McCarl, Robert Smith (1980) Occupational folklife : an examination of the expressive aspects of work culture with particular reference to fire fighters. Doctoral (PhD) thesis, Memorial University of Newfoundland.
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The primary thesis of this work is that occupational culture is shaped by the work processes involved in producing a product or providing a service. All of the expressive forms of interaction in the work place are linked to and shaped by the ever changing work process and its effect upon work behavior. Using extensive examples from a number of occupational groups, particularly fire fighters' work culture, the forms and varieties of the expressive aspects of worker interaction are examined. These forms range from substantive to ceremonial work techniques; physical, social and ideological customary activities; as well as various forms of verbal expression from the basic naming of tools to group verbal critiques and narrative sessions and finally to the elaborated personal experience account. By arranging these expressive forms on a continuum from the most mundane term to the more recurrent central narrative sessions and finally to the more unusual individual narrative performances, it is possible to determine those expressive modes of interaction which form the critical center of a worker's occupational folklife upon which the bulk of worker interaction (verbal and non-verbal) is judged. An initial section places this model in a disciplinary and historical perspective and a concluding section details the preliminary results of an applied study of urban fire fighting culture based on the theories suggested in the dissertation.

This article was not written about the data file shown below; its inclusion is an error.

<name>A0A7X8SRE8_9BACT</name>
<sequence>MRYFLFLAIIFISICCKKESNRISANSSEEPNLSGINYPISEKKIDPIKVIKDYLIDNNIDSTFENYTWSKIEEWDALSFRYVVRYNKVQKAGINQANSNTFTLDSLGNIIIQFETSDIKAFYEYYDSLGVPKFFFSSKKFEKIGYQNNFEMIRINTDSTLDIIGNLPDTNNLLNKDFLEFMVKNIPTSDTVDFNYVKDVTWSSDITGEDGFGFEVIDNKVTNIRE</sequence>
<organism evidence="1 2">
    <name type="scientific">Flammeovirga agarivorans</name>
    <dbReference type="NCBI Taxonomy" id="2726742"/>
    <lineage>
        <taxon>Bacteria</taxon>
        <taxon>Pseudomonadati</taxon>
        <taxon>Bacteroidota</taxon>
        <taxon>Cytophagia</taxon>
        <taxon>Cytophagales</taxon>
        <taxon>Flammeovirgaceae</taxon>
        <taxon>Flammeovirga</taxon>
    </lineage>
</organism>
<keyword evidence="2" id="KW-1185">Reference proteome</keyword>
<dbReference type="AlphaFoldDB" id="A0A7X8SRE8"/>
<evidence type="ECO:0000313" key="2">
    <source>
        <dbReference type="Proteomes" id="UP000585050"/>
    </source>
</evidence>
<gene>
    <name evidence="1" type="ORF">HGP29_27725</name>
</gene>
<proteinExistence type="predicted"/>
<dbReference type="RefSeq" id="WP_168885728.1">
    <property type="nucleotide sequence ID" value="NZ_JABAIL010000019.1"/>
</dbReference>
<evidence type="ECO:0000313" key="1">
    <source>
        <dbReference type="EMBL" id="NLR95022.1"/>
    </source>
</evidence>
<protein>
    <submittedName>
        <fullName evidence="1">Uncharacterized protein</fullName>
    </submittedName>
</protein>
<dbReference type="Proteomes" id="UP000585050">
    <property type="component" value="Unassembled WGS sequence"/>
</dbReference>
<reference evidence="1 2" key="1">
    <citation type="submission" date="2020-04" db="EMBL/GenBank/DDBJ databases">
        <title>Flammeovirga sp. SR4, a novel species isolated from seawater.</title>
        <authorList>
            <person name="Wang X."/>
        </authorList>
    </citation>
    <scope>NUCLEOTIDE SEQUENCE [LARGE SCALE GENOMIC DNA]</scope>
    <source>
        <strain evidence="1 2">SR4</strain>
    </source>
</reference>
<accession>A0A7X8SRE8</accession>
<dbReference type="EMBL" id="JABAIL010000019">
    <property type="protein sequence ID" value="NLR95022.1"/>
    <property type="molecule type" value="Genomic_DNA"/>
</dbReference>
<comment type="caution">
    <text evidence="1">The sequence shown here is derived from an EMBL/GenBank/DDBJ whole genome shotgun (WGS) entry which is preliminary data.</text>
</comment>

|Item Type:||Thesis (Doctoral (PhD))|
|Additional Information:||Bibliography: leaves 206-231.|
|Department(s):||Humanities and Social Sciences, Faculty of > Folklore|
|Library of Congress Subject Heading:||Fire fighters; Industrial sociology|
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